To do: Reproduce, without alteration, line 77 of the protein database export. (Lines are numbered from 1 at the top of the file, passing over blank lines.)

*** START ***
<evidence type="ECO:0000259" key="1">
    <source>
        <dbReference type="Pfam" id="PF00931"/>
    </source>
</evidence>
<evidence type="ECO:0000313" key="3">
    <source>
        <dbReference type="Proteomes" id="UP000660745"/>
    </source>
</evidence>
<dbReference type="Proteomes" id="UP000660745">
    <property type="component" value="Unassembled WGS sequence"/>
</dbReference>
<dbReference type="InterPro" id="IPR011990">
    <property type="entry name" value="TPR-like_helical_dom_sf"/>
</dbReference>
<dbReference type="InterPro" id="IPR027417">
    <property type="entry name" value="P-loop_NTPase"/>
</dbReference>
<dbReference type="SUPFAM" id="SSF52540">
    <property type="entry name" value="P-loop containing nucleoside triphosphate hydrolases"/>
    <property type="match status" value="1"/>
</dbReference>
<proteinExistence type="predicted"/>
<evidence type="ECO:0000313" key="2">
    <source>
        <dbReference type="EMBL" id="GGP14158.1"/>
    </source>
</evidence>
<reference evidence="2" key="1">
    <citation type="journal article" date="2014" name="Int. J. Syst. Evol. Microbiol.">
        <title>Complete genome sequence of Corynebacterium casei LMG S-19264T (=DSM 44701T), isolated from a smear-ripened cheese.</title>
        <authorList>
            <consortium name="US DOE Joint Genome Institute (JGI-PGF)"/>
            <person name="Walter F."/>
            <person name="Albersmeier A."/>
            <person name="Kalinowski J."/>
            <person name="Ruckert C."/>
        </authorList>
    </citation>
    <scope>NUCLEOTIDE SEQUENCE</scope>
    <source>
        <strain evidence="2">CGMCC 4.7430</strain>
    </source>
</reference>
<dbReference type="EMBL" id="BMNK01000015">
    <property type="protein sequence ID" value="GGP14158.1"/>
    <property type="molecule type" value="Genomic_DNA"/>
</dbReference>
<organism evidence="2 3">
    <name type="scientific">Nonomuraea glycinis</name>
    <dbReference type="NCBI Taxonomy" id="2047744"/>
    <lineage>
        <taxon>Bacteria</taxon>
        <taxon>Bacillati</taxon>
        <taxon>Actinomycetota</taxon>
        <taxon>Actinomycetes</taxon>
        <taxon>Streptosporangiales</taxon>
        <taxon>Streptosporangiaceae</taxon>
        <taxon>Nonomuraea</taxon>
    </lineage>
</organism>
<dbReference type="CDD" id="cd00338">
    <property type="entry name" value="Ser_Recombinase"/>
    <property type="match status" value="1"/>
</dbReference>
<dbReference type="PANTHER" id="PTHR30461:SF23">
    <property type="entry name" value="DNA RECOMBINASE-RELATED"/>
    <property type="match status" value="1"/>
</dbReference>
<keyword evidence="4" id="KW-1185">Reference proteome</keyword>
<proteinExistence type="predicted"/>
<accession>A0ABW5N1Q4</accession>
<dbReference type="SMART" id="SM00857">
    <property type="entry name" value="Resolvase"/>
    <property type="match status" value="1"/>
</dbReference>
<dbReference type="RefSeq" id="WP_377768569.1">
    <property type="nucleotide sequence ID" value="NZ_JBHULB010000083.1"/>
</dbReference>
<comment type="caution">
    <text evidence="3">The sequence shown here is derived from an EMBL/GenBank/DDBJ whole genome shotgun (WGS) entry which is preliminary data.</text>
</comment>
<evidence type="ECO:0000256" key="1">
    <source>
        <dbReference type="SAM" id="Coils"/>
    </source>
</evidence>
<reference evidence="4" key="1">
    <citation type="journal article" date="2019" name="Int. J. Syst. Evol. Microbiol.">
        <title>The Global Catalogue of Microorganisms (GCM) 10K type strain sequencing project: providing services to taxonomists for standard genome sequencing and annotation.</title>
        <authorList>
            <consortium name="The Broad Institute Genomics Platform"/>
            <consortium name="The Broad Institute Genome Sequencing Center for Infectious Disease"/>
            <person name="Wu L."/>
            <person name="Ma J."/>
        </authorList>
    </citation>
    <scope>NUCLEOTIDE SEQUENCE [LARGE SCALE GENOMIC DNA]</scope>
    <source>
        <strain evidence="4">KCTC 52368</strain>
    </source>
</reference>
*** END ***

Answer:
</dbReference>